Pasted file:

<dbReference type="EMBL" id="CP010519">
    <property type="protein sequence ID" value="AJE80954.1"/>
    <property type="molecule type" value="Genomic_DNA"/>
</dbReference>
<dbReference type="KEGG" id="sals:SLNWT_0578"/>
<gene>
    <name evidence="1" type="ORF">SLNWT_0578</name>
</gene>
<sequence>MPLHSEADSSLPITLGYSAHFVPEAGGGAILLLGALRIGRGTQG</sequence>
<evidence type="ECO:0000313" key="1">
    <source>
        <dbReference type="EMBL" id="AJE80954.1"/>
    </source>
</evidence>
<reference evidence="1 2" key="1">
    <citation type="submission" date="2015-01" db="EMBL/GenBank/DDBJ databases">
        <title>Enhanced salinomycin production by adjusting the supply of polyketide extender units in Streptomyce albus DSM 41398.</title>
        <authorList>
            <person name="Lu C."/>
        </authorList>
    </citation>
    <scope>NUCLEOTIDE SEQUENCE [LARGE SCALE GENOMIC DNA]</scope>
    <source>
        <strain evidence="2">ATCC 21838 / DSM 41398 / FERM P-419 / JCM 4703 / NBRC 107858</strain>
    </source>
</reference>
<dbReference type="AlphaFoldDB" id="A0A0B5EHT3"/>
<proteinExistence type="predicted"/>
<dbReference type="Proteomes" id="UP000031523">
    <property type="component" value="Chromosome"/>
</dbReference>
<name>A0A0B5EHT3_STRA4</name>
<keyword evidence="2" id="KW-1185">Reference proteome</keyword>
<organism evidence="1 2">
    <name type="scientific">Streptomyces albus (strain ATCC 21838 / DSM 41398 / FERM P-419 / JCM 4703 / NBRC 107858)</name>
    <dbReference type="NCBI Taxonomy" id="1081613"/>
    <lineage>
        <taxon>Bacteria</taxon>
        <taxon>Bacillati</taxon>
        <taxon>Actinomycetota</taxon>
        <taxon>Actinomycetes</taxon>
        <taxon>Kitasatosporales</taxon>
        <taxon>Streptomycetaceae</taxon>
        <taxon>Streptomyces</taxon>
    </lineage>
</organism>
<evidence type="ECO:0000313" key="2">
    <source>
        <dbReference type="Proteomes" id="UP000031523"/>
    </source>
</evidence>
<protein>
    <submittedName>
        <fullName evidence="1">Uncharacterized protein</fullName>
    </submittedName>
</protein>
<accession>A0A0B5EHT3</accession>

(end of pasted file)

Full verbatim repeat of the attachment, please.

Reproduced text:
<dbReference type="EMBL" id="CP010519">
    <property type="protein sequence ID" value="AJE80954.1"/>
    <property type="molecule type" value="Genomic_DNA"/>
</dbReference>
<dbReference type="KEGG" id="sals:SLNWT_0578"/>
<gene>
    <name evidence="1" type="ORF">SLNWT_0578</name>
</gene>
<sequence>MPLHSEADSSLPITLGYSAHFVPEAGGGAILLLGALRIGRGTQG</sequence>
<evidence type="ECO:0000313" key="1">
    <source>
        <dbReference type="EMBL" id="AJE80954.1"/>
    </source>
</evidence>
<reference evidence="1 2" key="1">
    <citation type="submission" date="2015-01" db="EMBL/GenBank/DDBJ databases">
        <title>Enhanced salinomycin production by adjusting the supply of polyketide extender units in Streptomyce albus DSM 41398.</title>
        <authorList>
            <person name="Lu C."/>
        </authorList>
    </citation>
    <scope>NUCLEOTIDE SEQUENCE [LARGE SCALE GENOMIC DNA]</scope>
    <source>
        <strain evidence="2">ATCC 21838 / DSM 41398 / FERM P-419 / JCM 4703 / NBRC 107858</strain>
    </source>
</reference>
<dbReference type="AlphaFoldDB" id="A0A0B5EHT3"/>
<proteinExistence type="predicted"/>
<dbReference type="Proteomes" id="UP000031523">
    <property type="component" value="Chromosome"/>
</dbReference>
<name>A0A0B5EHT3_STRA4</name>
<keyword evidence="2" id="KW-1185">Reference proteome</keyword>
<organism evidence="1 2">
    <name type="scientific">Streptomyces albus (strain ATCC 21838 / DSM 41398 / FERM P-419 / JCM 4703 / NBRC 107858)</name>
    <dbReference type="NCBI Taxonomy" id="1081613"/>
    <lineage>
        <taxon>Bacteria</taxon>
        <taxon>Bacillati</taxon>
        <taxon>Actinomycetota</taxon>
        <taxon>Actinomycetes</taxon>
        <taxon>Kitasatosporales</taxon>
        <taxon>Streptomycetaceae</taxon>
        <taxon>Streptomyces</taxon>
    </lineage>
</organism>
<evidence type="ECO:0000313" key="2">
    <source>
        <dbReference type="Proteomes" id="UP000031523"/>
    </source>
</evidence>
<protein>
    <submittedName>
        <fullName evidence="1">Uncharacterized protein</fullName>
    </submittedName>
</protein>
<accession>A0A0B5EHT3</accession>